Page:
I learnt that just because it contains LTP it doesn’t mean that that food needs to go. I learnt that it is highly individual. That some foods are better tolerated than others and that often those ones that trigger more symptoms, apart from peach, are those closely related to the peach family, so apples, pears, cherries, apricots, plums… but also tree nuts, chestnuts, cabbage and lettuce. The list goes on. Environmental allergies are also possible.
With me it felt like this condition almost exploded overnight. My immune system just tilted on one side (Th2) perhaps helped by my post pregnancy hormones and quite a stressful time from what I can remember. I needed to find balance. I especially needed to reduce the ongoing and uncontrollable inflammation and calm my GI tract. First thing to do was an elimination diet. I eliminated the worst offending foods and kept those that I could tolerate best. This process is easier said than done. In fact, it still takes time today as the food triggers keep changing, allergies often spread, unfortunately. So I learnt to follow what my body tells me. For example, “I could eat pistachios before. It doesn’t feel like I can eat pistachios anymore (a month later). ” With LTP this can be a common scenario. Second, I got rid of everything processed, no junk, I did not want to create an extra burden of toxins that my body had to work hard to get rid of. I cut out (added) sugar from my diet, no matter how “healthy” it sounds: jaggery, coconut sugar, date nectar, cane sugar, maple syrup, honey etc.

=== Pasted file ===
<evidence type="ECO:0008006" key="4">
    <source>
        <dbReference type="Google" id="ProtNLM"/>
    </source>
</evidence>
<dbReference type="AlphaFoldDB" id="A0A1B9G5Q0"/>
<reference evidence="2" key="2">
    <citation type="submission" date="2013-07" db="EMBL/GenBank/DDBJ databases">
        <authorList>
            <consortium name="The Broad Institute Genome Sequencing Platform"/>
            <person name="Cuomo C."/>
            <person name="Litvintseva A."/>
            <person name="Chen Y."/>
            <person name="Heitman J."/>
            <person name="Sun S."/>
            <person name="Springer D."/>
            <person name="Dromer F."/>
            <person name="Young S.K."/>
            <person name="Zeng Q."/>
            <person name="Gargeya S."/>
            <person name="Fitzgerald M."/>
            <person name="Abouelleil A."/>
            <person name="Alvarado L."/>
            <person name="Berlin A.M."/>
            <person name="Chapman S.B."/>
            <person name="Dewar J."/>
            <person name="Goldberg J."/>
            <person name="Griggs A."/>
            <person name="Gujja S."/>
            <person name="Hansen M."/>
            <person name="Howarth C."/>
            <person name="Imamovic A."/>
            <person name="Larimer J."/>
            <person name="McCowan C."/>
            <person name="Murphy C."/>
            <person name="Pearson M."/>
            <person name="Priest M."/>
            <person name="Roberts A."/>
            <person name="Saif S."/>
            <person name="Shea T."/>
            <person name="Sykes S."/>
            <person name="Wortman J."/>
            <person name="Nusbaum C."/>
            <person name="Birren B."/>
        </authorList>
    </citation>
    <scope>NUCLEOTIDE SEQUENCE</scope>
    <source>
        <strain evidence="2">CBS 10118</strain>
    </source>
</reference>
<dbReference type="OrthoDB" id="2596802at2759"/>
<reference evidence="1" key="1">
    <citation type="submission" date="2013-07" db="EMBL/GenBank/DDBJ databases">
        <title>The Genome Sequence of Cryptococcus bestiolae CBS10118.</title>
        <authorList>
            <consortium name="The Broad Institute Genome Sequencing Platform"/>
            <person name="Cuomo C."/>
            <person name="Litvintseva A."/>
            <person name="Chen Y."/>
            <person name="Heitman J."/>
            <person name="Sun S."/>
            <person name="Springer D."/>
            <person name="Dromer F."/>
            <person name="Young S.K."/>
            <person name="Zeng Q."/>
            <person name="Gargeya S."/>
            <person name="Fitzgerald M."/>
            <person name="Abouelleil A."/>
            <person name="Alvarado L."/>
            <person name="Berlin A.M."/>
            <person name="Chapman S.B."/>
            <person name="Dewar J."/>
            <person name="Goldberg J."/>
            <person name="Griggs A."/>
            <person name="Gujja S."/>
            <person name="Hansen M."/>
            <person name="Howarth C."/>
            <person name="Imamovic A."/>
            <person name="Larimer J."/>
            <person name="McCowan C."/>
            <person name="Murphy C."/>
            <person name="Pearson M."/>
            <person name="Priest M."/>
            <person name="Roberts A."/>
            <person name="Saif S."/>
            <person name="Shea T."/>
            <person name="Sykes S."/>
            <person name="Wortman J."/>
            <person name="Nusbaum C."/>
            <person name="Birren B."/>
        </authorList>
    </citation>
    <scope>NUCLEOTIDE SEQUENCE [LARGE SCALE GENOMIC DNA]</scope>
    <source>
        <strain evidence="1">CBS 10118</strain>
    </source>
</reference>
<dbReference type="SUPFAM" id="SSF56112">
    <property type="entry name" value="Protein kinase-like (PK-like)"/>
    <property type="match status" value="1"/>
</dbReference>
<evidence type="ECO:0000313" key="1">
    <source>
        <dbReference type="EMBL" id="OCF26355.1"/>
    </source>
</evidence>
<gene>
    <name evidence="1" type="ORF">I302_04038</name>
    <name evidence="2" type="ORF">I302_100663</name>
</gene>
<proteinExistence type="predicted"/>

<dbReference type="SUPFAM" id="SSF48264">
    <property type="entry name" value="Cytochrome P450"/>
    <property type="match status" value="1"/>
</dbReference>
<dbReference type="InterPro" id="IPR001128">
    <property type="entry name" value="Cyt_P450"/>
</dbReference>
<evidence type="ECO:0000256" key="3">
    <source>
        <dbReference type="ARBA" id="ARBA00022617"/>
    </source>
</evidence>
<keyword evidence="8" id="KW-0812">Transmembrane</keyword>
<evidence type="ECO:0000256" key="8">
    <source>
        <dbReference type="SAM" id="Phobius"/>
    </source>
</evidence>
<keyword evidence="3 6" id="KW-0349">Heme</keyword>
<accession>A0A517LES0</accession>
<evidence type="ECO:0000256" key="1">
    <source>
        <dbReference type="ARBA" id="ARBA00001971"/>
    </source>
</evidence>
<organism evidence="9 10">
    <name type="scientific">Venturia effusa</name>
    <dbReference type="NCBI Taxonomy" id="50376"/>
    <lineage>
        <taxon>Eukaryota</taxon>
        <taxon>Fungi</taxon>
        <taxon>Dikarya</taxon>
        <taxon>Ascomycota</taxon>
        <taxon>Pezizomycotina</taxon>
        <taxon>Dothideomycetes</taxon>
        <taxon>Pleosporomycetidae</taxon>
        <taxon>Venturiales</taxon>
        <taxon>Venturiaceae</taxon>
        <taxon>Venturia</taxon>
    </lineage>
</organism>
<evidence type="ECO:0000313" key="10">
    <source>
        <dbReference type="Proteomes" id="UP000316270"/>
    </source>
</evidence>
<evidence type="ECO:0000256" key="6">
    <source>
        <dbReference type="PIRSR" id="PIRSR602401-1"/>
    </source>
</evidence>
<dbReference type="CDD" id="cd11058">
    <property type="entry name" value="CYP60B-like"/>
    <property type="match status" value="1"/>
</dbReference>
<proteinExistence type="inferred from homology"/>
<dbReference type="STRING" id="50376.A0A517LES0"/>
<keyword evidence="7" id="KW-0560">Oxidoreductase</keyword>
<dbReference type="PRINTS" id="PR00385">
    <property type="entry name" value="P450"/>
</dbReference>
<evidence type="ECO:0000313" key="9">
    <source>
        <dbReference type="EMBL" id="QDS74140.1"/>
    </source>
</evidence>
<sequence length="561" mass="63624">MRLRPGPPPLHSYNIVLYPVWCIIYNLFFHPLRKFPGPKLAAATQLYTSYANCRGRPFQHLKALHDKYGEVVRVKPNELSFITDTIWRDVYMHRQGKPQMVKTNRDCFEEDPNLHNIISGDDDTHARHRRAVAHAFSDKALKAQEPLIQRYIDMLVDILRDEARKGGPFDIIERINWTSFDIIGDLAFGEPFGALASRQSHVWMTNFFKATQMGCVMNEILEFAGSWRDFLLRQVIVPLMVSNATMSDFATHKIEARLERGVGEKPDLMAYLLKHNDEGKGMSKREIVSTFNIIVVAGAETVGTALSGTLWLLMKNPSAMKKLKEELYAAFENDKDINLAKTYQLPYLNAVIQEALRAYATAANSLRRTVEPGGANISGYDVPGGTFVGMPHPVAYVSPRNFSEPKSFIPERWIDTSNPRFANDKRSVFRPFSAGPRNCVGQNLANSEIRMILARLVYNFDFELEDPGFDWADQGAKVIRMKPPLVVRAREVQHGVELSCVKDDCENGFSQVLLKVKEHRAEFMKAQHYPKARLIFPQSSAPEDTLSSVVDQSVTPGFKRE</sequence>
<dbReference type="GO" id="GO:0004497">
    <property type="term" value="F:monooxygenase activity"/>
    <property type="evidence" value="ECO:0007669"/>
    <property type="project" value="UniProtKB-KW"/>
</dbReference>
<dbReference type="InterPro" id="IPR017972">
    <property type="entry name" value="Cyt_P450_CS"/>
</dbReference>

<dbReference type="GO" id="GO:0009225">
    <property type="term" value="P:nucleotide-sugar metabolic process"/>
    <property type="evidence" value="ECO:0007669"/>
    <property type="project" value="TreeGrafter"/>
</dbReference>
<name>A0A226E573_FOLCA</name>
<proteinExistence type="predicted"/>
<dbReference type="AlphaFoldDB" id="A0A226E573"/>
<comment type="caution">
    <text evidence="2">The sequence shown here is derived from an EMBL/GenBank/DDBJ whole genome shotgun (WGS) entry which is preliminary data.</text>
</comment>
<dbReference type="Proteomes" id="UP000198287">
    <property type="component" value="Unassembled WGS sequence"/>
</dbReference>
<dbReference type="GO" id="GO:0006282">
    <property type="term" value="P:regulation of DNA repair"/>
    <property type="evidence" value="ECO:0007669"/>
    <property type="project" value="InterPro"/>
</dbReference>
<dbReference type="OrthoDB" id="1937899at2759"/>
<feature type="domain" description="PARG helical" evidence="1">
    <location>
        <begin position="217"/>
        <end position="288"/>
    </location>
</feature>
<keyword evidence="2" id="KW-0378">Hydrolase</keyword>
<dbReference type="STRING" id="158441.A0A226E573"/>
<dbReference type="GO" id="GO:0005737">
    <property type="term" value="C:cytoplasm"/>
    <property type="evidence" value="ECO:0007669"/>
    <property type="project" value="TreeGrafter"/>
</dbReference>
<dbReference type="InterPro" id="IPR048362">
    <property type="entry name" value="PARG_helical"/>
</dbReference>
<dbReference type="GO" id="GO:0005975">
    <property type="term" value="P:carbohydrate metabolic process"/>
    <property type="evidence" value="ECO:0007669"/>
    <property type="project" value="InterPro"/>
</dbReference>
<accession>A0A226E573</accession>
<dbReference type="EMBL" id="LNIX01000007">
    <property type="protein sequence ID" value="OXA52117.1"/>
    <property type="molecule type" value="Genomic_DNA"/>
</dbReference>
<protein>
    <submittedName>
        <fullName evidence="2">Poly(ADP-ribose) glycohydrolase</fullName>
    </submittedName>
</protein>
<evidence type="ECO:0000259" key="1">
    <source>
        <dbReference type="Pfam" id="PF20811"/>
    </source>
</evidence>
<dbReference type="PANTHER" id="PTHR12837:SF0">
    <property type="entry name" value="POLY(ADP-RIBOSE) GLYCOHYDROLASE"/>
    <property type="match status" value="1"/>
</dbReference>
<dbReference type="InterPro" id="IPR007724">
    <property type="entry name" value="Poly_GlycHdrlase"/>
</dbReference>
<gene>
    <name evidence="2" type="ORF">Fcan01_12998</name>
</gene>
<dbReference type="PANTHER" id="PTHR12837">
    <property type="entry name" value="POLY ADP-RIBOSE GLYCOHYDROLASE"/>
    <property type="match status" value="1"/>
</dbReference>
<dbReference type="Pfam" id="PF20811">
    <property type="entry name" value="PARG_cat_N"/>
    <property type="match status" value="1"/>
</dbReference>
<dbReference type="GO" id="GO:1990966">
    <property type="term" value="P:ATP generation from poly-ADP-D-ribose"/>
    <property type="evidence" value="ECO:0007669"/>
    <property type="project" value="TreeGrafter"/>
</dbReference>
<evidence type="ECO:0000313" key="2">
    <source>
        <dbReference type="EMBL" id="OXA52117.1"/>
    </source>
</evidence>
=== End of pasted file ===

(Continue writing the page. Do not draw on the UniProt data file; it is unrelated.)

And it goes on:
My view is this: my body is fighting allergies, that alone is hard work. These allergens are ongoing, so in order to let my body do the job as best as it can I am going to keep it as clean as possible, this means clean diet, organic preferably. Sure, we can’t avoid all toxins (environmental for example), but that’s even more a reason to do what we can to balance our health!
My third step was to supplement to help with inflammation and managing the symptoms at the same time. Only a few actually helped and I stick with them to this very day. Good quality probiotics, l-glutamine and digestive enzymes are some of these. I also take some natural anti inflammatory ones.
In this optic it felt natural to study and to qualify as a nutritionist. Believe me, I am evidence that diet needs do vary from person to person.
However, while the changes I made allowed me to keep as healthy as possible in my circumstances, I still feel trapped as, unlike most people with a food allergy, I cannot completely cut out my inflammation at the source, or in this case my LTP allergen, at least, not without following a rather questionable diet, which, sooner or later, will present other complications. I learnt that keeping some of this inflammatory food in my dietary regime, despite being the most tolerated, has consequences. My digestion, for example, is surely compromised and with the years I developed other conditions.
It feels surreal being allergic to so many healthy foods, and it is frustrating that those very foods are at the core of our health.
You will see from some of my recipes I still use nuts, fruit and vegetables. I do consume some of them, however, mostly are for my family to enjoy. In the meantime I’m looking for a desensitisation programme that will hopefully induce tolerance to LTPs foods again.